Dow Jones Industrial Average (DJIA) futures edged higher on Thursday, hinting at a cautiously optimistic stock market open. But not everyone is feeling the warm, fuzzy glow. Mike Wilson at Goldman Sachs said he’s “rooting for a recession” to bring some sensibility back to the…
Dow Jones Industrial Average (DJIA) futures edged higher on Thursday, hinting at a cautiously optimistic stock market open. But not everyone is feeling the warm, fuzzy glow. Mike Wilson at Goldman Sachs said he’s “rooting for a recession” to bring some sensibility back to the market.
Speaking to CNBC, Wilson said yesterday:
“I’m rooting for a recession in some ways because that’s what would get the flush in terms of expectations that still has to happen. And then we can have a cyclical recovery.”
Talks of recession have gripped Wall Street since the infamous yield curve inversion earlier this year. Yet the Dow Jones and S&P 500 remain near record highs.
Dow Jones Industrial Average (DJIA) futures hovered 15 points higher at 6.06 am ET after a choppy overnight session.
Wilson’s comments are controversial. It’s one thing to predict a recession; it’s a whole other thing to actively root for job losses and economic collapse.
The analyst’s logic is that a recession would “flush out” the misaligned expectations and re-set the stock market. It’s based on the theory that recessions are a natural part of the economic cycle and help “cleanse” the economy of bad actors and poorly-run companies. As Warren Buffett puts it:
There are no shortage of headwinds facing the global stock market. The US-China trade war, Brexit, shrinking manufacturing in Germany and the US, back-to-back US earnings decline, the inverted yield curve.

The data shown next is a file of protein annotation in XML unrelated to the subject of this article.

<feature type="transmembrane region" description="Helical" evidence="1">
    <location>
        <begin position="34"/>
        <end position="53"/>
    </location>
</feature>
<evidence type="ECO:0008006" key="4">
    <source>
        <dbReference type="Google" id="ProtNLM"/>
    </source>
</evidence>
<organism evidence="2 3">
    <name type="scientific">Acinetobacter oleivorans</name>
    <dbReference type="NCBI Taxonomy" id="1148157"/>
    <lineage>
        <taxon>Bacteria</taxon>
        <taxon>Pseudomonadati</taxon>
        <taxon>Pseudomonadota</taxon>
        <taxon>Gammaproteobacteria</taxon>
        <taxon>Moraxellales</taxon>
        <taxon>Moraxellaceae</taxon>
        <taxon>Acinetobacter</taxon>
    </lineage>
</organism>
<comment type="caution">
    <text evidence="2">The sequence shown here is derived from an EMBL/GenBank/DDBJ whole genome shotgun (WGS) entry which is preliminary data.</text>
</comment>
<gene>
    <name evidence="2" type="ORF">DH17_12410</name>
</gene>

But the real warning sign, Morgan Stanley’s Wilson argues, is the decline of profit margins at small-mid sized businesses in America.
“We can agree that the engine of jobs growth in this country is small and medium businesses. My concern continues to be if this doesn’t improve for small, mid companies, then they are going to have to start laying people off.”
Rather than focus on the big names in the Dow Jones, Wilson believes the first real signs of recession will start lower in the food chain. And he’s not the only cautious investor on Wall Street. $222 billion fund Pictet Wealth Management began cycling money out of stocks and into cash earlier this year in a defensive move. Even Warren Buffet is sitting on the sidelines, perhaps anticipating a crash.
Following strong earnings reports at Microsoft and Tesla last night, Thursday offers a bumper line up of corporate numbers.
Twitter reports before the bell this morning. Visa, Amazon, Intel, and Illumina take the stage after the market closes tonight.
Elsewhere, European Central Bank president Mario Draghi will deliver his final speech as head of the central bank before passing the reigns to Christine Lagarde.
This article was edited by Samburaj Das.